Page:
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The Shamanic Odyssey: Homer, Tolkien, and the Visionary Experience

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224 pages3 hours

Summary

Reveals the striking parallels between indigenous cultures of the Americas and the ancient Homeric world as well as Tolkien’s Middle Earth

• Explores the shamanic use of healing songs, psychoactive plants, and vision quests at the heart of the Odyssey and the fantasy works of J. R. R. Tolkien

• Examines Odysseus’s encounters with plant divinities, altered consciousness, animal shapeshifting, and sacred topography--all concepts vital to shamanism

• Reveals how the Odyssey emerged precisely at the rupture between modern and primal consciousness

Indigenous, shamanic ways of healing and prophecy are not foreign to the West. The native way of viewing the world--that is, understanding our cosmos as living, sentient, and interconnected--can be found hidden throughout Western literature, beginning with the very origin of the European literary tradition: Homer’s Odyssey.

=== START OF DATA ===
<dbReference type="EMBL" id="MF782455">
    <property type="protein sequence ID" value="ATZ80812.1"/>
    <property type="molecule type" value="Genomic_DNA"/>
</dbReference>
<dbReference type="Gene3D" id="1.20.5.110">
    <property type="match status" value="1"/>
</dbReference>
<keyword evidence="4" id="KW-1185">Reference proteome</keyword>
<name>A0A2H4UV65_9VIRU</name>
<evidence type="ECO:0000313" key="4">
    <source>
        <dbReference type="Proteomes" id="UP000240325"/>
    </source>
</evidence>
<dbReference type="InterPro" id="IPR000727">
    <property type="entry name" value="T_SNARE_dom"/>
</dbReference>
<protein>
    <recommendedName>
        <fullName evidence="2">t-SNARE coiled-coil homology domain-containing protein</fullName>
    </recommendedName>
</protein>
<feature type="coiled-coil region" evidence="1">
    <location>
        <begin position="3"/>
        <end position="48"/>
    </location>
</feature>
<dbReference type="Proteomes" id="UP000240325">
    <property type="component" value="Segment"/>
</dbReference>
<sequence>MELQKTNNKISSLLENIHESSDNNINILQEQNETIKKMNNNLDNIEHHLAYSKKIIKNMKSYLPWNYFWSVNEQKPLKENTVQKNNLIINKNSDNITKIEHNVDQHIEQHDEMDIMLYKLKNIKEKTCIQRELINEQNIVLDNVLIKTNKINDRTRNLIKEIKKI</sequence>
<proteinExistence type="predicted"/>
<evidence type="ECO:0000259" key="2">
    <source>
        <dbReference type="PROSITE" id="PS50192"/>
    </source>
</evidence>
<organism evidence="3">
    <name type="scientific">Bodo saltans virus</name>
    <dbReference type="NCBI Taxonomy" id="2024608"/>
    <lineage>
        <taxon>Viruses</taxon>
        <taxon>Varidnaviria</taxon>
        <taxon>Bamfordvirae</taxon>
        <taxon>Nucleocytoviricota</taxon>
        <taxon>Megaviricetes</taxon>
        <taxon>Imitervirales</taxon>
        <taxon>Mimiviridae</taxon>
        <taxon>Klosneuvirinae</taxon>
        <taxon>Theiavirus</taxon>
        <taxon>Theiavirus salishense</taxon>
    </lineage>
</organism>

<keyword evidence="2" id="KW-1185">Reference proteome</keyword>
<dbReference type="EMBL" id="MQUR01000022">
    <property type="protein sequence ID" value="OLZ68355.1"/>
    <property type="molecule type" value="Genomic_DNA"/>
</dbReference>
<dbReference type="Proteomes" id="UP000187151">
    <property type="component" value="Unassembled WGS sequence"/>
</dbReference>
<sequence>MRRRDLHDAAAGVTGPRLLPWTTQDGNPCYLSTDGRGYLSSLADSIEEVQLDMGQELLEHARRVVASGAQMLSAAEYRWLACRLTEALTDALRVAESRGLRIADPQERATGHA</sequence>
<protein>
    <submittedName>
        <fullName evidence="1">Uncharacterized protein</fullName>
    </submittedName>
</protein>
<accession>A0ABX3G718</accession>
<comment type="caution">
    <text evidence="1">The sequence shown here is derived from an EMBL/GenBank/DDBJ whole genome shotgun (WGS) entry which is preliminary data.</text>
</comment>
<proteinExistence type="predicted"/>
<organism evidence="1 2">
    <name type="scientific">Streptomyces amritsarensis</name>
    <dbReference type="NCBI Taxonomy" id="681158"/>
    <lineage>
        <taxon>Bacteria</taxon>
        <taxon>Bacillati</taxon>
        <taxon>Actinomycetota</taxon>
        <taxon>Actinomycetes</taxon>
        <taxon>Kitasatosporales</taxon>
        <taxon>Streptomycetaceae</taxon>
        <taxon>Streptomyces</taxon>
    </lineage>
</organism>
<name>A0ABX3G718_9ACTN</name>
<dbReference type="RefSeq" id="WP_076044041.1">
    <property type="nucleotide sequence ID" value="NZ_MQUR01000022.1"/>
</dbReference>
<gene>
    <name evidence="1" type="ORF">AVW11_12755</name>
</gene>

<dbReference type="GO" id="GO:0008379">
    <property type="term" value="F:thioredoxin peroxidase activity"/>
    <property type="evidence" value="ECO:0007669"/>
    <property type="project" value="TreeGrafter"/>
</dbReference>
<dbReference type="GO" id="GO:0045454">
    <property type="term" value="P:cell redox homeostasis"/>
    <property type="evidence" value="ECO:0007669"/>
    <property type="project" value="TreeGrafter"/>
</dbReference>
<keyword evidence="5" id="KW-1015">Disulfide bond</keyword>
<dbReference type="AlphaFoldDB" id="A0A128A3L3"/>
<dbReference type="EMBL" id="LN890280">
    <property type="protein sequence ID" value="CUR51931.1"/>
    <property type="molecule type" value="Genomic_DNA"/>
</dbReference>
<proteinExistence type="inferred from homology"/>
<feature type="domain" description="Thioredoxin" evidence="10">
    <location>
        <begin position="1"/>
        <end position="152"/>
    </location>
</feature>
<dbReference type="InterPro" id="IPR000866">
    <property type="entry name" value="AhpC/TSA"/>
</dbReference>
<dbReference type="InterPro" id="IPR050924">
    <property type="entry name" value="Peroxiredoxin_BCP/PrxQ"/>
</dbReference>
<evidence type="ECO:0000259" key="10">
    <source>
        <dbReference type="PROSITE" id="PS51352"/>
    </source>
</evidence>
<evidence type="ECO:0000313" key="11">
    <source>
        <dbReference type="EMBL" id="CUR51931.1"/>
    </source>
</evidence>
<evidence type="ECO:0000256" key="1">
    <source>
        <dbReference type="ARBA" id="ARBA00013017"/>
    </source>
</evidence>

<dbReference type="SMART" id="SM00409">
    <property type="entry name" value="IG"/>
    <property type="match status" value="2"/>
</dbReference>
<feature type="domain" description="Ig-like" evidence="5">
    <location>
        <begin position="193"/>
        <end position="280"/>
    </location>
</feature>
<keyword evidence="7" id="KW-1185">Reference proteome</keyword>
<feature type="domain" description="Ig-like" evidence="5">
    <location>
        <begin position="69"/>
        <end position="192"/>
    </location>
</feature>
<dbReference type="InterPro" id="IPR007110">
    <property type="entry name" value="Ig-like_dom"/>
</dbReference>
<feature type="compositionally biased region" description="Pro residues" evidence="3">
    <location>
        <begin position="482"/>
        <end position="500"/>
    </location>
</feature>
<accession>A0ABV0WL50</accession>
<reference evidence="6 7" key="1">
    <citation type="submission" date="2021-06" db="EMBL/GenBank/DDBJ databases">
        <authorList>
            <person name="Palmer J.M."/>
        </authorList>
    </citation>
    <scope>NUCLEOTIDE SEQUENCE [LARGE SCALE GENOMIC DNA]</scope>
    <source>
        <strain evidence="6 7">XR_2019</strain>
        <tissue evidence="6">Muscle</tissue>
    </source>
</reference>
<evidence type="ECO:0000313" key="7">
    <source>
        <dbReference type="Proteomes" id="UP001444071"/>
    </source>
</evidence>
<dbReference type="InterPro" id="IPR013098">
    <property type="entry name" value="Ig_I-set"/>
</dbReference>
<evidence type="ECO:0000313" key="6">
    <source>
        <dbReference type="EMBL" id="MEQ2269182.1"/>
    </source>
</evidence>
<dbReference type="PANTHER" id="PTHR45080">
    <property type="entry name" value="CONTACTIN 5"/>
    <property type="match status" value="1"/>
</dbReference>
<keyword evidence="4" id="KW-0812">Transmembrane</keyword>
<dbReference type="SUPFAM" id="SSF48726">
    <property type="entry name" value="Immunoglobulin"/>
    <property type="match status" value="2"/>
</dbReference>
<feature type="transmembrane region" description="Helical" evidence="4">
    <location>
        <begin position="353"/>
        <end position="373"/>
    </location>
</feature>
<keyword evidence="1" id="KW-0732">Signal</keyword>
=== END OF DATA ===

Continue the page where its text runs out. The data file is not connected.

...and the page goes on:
Weaving together the narrative traditions of the ancient Greeks and Celts, the mythopoetic work of J. R. R. Tolkien, and the voices of plant medicine healers in North and South America, the authors explore the use of healing songs, psychoactive plants, and vision quests at the heart of the Odyssey, The Lord of the Rings trilogy, and Tolkien’s final novella, Smith of Wootton Major. The authors examine Odysseus’s encounters with plant divinities, altered consciousness, animal shapeshifting, and sacred topography--all concepts vital to shamanism. They show the deep affinities between the healing powers of ancient bardic song and the icaros of the shamans of the Amazon rain forest, how Odysseus’s battle with Circe--wielder of narcotic plants and Mistress of Animals--follows the traditional method of negotiating with a plant ally, and how Odysseus’s journey to the land of the dead signifies the universal practice of the vision quest, a key part of shamanic initiation.

Emerging precisely at the rupture between modern and primal consciousness, Homer’s work represents a window into the lost native mind of the Western world. In this way, the Odyssey as well as Tolkien’s work can be seen as an awakening and healing song to return us to our native minds and bring our disconnected souls back into harmony with the living cosmos.

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